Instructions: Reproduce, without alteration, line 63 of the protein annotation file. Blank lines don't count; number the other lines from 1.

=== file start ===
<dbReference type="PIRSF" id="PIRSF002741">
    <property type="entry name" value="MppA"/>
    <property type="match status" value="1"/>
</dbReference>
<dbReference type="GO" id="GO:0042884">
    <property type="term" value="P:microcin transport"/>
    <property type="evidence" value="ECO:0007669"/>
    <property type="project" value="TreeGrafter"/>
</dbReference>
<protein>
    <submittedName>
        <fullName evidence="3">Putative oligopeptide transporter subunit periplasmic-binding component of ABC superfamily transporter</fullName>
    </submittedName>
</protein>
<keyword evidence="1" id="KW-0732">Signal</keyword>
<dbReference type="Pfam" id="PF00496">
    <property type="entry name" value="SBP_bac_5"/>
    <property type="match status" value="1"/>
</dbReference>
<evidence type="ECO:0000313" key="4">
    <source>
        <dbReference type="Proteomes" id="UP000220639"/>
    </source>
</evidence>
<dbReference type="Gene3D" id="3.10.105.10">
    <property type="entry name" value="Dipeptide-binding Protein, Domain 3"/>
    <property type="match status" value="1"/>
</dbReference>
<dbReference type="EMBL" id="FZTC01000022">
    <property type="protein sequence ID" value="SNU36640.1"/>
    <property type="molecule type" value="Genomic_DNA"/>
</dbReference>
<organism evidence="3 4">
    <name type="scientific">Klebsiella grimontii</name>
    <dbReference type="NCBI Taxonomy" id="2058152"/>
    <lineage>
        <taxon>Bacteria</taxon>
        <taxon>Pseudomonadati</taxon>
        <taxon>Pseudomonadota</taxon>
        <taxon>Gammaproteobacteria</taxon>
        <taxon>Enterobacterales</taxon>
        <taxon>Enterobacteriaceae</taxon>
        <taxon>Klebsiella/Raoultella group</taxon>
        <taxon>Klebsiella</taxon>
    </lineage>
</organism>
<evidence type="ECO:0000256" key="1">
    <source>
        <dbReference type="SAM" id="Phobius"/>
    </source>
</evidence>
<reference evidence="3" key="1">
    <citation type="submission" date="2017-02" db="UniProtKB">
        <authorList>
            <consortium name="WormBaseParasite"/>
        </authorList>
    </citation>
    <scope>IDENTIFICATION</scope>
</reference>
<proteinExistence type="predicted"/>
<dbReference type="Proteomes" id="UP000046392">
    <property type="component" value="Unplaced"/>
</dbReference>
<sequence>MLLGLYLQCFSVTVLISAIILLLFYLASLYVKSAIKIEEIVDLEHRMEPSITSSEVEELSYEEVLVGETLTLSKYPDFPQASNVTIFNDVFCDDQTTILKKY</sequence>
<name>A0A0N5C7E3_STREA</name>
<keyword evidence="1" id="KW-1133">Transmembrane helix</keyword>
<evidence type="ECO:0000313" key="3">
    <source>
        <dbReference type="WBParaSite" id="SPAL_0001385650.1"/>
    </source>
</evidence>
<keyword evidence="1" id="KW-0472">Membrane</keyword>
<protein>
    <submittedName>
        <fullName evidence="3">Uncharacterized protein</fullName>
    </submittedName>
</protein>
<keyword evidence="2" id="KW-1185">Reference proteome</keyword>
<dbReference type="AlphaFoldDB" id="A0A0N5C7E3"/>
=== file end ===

</dbReference>